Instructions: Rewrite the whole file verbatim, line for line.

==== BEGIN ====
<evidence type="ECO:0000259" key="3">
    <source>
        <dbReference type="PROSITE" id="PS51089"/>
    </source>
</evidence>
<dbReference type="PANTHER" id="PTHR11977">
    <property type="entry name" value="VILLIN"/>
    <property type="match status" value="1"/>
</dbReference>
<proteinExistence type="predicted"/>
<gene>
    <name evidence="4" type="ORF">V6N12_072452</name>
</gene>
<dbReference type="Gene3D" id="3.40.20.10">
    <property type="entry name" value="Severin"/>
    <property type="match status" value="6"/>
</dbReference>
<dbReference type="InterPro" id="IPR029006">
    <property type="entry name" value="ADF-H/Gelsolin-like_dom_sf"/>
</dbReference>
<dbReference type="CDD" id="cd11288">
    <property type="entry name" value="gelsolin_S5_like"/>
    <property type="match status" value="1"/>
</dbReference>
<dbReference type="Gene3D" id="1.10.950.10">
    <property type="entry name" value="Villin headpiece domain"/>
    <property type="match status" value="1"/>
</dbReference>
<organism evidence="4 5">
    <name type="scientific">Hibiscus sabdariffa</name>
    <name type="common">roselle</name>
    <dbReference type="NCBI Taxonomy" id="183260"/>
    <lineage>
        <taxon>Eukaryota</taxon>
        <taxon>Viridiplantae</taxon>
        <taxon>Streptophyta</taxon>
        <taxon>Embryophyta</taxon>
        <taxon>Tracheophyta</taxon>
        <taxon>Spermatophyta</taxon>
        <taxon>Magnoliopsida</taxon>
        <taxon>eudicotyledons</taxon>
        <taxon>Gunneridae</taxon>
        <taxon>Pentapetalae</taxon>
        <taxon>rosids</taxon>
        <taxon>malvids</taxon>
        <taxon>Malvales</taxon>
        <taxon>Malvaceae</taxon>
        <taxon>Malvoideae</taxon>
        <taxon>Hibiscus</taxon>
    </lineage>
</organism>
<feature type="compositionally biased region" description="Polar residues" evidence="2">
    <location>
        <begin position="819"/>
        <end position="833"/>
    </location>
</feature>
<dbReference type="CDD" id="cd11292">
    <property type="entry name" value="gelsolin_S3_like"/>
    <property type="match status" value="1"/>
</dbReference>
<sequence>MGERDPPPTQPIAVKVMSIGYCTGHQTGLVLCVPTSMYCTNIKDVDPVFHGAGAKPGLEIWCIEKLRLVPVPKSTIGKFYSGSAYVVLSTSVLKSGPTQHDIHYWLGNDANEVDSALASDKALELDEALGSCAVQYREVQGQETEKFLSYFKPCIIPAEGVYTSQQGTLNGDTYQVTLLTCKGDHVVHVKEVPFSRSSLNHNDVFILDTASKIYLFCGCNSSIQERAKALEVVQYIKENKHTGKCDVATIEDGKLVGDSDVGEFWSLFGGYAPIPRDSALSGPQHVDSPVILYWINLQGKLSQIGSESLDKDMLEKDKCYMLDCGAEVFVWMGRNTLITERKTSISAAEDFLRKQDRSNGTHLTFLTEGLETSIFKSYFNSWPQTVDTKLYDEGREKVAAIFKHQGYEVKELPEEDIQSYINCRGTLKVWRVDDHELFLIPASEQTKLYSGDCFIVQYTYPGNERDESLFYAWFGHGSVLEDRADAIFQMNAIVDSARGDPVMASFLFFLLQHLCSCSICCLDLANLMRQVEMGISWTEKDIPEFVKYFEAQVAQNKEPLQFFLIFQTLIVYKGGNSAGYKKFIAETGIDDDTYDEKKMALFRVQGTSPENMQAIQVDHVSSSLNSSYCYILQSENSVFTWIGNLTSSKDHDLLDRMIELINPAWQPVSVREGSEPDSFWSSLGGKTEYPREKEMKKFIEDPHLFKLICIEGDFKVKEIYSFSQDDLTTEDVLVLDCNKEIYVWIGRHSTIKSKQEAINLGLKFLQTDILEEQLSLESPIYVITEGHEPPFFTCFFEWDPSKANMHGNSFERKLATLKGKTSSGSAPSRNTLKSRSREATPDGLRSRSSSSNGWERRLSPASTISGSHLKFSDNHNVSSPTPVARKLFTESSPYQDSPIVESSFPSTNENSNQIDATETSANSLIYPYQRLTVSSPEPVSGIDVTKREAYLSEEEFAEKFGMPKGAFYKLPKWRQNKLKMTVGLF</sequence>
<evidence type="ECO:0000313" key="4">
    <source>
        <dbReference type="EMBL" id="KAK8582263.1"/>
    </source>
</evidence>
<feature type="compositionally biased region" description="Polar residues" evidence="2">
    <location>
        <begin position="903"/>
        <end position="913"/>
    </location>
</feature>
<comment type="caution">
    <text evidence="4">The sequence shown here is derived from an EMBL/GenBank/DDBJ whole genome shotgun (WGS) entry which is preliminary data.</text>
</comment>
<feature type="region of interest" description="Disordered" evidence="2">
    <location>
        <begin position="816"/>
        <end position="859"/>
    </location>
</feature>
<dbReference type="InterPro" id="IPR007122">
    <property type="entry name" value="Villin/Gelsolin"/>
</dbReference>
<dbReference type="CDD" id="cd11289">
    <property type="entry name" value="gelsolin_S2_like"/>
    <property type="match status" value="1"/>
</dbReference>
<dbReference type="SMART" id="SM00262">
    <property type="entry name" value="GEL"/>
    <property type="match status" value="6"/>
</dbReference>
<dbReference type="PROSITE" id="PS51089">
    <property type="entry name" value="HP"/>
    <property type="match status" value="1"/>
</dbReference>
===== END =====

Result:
<evidence type="ECO:0000259" key="3">
    <source>
        <dbReference type="PROSITE" id="PS51089"/>
    </source>
</evidence>
<dbReference type="PANTHER" id="PTHR11977">
    <property type="entry name" value="VILLIN"/>
    <property type="match status" value="1"/>
</dbReference>
<proteinExistence type="predicted"/>
<gene>
    <name evidence="4" type="ORF">V6N12_072452</name>
</gene>
<dbReference type="Gene3D" id="3.40.20.10">
    <property type="entry name" value="Severin"/>
    <property type="match status" value="6"/>
</dbReference>
<dbReference type="InterPro" id="IPR029006">
    <property type="entry name" value="ADF-H/Gelsolin-like_dom_sf"/>
</dbReference>
<dbReference type="CDD" id="cd11288">
    <property type="entry name" value="gelsolin_S5_like"/>
    <property type="match status" value="1"/>
</dbReference>
<dbReference type="Gene3D" id="1.10.950.10">
    <property type="entry name" value="Villin headpiece domain"/>
    <property type="match status" value="1"/>
</dbReference>
<organism evidence="4 5">
    <name type="scientific">Hibiscus sabdariffa</name>
    <name type="common">roselle</name>
    <dbReference type="NCBI Taxonomy" id="183260"/>
    <lineage>
        <taxon>Eukaryota</taxon>
        <taxon>Viridiplantae</taxon>
        <taxon>Streptophyta</taxon>
        <taxon>Embryophyta</taxon>
        <taxon>Tracheophyta</taxon>
        <taxon>Spermatophyta</taxon>
        <taxon>Magnoliopsida</taxon>
        <taxon>eudicotyledons</taxon>
        <taxon>Gunneridae</taxon>
        <taxon>Pentapetalae</taxon>
        <taxon>rosids</taxon>
        <taxon>malvids</taxon>
        <taxon>Malvales</taxon>
        <taxon>Malvaceae</taxon>
        <taxon>Malvoideae</taxon>
        <taxon>Hibiscus</taxon>
    </lineage>
</organism>
<feature type="compositionally biased region" description="Polar residues" evidence="2">
    <location>
        <begin position="819"/>
        <end position="833"/>
    </location>
</feature>
<dbReference type="CDD" id="cd11292">
    <property type="entry name" value="gelsolin_S3_like"/>
    <property type="match status" value="1"/>
</dbReference>
<sequence>MGERDPPPTQPIAVKVMSIGYCTGHQTGLVLCVPTSMYCTNIKDVDPVFHGAGAKPGLEIWCIEKLRLVPVPKSTIGKFYSGSAYVVLSTSVLKSGPTQHDIHYWLGNDANEVDSALASDKALELDEALGSCAVQYREVQGQETEKFLSYFKPCIIPAEGVYTSQQGTLNGDTYQVTLLTCKGDHVVHVKEVPFSRSSLNHNDVFILDTASKIYLFCGCNSSIQERAKALEVVQYIKENKHTGKCDVATIEDGKLVGDSDVGEFWSLFGGYAPIPRDSALSGPQHVDSPVILYWINLQGKLSQIGSESLDKDMLEKDKCYMLDCGAEVFVWMGRNTLITERKTSISAAEDFLRKQDRSNGTHLTFLTEGLETSIFKSYFNSWPQTVDTKLYDEGREKVAAIFKHQGYEVKELPEEDIQSYINCRGTLKVWRVDDHELFLIPASEQTKLYSGDCFIVQYTYPGNERDESLFYAWFGHGSVLEDRADAIFQMNAIVDSARGDPVMASFLFFLLQHLCSCSICCLDLANLMRQVEMGISWTEKDIPEFVKYFEAQVAQNKEPLQFFLIFQTLIVYKGGNSAGYKKFIAETGIDDDTYDEKKMALFRVQGTSPENMQAIQVDHVSSSLNSSYCYILQSENSVFTWIGNLTSSKDHDLLDRMIELINPAWQPVSVREGSEPDSFWSSLGGKTEYPREKEMKKFIEDPHLFKLICIEGDFKVKEIYSFSQDDLTTEDVLVLDCNKEIYVWIGRHSTIKSKQEAINLGLKFLQTDILEEQLSLESPIYVITEGHEPPFFTCFFEWDPSKANMHGNSFERKLATLKGKTSSGSAPSRNTLKSRSREATPDGLRSRSSSSNGWERRLSPASTISGSHLKFSDNHNVSSPTPVARKLFTESSPYQDSPIVESSFPSTNENSNQIDATETSANSLIYPYQRLTVSSPEPVSGIDVTKREAYLSEEEFAEKFGMPKGAFYKLPKWRQNKLKMTVGLF</sequence>
<evidence type="ECO:0000313" key="4">
    <source>
        <dbReference type="EMBL" id="KAK8582263.1"/>
    </source>
</evidence>
<feature type="compositionally biased region" description="Polar residues" evidence="2">
    <location>
        <begin position="903"/>
        <end position="913"/>
    </location>
</feature>
<comment type="caution">
    <text evidence="4">The sequence shown here is derived from an EMBL/GenBank/DDBJ whole genome shotgun (WGS) entry which is preliminary data.</text>
</comment>
<feature type="region of interest" description="Disordered" evidence="2">
    <location>
        <begin position="816"/>
        <end position="859"/>
    </location>
</feature>
<dbReference type="InterPro" id="IPR007122">
    <property type="entry name" value="Villin/Gelsolin"/>
</dbReference>
<dbReference type="CDD" id="cd11289">
    <property type="entry name" value="gelsolin_S2_like"/>
    <property type="match status" value="1"/>
</dbReference>
<dbReference type="SMART" id="SM00262">
    <property type="entry name" value="GEL"/>
    <property type="match status" value="6"/>
</dbReference>
<dbReference type="PROSITE" id="PS51089">
    <property type="entry name" value="HP"/>
    <property type="match status" value="1"/>
</dbReference>